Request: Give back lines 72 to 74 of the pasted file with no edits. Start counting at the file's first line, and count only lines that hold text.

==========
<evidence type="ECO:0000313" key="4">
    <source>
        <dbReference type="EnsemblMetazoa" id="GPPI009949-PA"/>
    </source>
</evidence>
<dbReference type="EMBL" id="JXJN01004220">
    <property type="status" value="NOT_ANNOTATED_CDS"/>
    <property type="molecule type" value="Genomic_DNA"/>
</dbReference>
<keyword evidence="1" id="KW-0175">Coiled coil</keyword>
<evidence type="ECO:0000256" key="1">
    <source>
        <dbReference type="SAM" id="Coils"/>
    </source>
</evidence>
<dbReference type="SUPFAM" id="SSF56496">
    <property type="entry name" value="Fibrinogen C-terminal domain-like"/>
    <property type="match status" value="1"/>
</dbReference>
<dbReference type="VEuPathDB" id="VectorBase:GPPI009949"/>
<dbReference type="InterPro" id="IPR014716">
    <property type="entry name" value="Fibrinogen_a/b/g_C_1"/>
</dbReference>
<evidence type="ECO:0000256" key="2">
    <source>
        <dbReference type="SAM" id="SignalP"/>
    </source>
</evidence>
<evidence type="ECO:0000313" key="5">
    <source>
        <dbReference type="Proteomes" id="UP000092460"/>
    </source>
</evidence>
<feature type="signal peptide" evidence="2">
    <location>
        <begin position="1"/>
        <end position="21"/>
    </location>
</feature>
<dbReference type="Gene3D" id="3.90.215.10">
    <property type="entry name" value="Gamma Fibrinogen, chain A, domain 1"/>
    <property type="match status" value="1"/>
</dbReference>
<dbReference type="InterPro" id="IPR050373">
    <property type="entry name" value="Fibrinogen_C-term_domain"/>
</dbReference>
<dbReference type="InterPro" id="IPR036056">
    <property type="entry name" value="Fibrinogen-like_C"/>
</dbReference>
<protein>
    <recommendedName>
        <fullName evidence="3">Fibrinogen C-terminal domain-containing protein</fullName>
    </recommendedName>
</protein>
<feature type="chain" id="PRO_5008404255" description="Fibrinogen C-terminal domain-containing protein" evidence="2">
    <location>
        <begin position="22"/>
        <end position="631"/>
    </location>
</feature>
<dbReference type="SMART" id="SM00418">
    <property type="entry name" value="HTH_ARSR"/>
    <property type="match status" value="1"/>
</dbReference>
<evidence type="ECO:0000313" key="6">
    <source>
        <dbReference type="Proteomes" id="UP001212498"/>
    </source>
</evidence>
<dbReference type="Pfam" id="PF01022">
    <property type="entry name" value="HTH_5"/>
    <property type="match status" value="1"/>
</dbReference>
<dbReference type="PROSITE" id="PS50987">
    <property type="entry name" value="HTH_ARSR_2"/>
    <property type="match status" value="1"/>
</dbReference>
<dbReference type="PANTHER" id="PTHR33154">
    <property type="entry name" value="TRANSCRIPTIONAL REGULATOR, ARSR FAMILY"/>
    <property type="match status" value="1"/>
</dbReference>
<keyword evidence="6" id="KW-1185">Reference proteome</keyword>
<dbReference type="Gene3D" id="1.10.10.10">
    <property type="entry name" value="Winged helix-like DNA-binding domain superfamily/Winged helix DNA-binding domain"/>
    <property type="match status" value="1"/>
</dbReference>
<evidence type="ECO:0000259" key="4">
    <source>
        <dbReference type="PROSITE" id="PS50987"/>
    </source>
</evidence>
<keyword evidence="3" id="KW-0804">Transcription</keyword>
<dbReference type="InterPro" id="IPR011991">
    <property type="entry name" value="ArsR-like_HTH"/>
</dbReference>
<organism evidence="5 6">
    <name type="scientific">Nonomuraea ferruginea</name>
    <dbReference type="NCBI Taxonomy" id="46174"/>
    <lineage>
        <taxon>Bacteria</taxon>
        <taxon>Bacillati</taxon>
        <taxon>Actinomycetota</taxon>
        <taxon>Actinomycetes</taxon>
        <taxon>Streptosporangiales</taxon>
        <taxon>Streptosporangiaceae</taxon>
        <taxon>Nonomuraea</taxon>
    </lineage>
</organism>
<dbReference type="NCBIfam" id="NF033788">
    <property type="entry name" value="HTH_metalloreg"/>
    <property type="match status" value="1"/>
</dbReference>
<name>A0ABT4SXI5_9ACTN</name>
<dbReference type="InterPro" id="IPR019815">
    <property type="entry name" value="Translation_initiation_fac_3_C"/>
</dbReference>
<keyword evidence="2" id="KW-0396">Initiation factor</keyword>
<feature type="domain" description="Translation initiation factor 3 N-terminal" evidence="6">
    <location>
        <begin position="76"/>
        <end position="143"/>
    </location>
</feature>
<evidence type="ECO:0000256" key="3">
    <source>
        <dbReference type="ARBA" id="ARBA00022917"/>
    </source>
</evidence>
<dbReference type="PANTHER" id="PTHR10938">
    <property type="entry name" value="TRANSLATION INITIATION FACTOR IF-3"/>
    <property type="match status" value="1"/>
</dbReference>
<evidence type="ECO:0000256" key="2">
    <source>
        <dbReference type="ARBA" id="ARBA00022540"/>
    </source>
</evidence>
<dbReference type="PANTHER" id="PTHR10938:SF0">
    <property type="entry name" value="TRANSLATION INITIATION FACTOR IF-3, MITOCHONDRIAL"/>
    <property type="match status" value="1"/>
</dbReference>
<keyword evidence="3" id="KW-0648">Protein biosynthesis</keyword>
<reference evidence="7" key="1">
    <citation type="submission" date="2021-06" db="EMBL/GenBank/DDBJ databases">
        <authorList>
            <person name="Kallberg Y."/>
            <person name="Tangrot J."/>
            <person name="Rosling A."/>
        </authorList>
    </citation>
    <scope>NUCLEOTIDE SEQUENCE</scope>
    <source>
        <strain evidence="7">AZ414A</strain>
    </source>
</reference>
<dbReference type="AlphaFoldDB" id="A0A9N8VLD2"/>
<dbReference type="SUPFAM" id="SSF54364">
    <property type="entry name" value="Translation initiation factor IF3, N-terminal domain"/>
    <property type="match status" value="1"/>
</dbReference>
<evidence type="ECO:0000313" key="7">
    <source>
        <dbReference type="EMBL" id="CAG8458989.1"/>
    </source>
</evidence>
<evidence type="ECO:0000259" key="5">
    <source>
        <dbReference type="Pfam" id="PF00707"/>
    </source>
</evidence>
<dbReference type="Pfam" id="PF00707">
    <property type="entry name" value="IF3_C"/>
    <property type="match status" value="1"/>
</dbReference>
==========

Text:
    <property type="match status" value="1"/>
</dbReference>
<dbReference type="PROSITE" id="PS50987">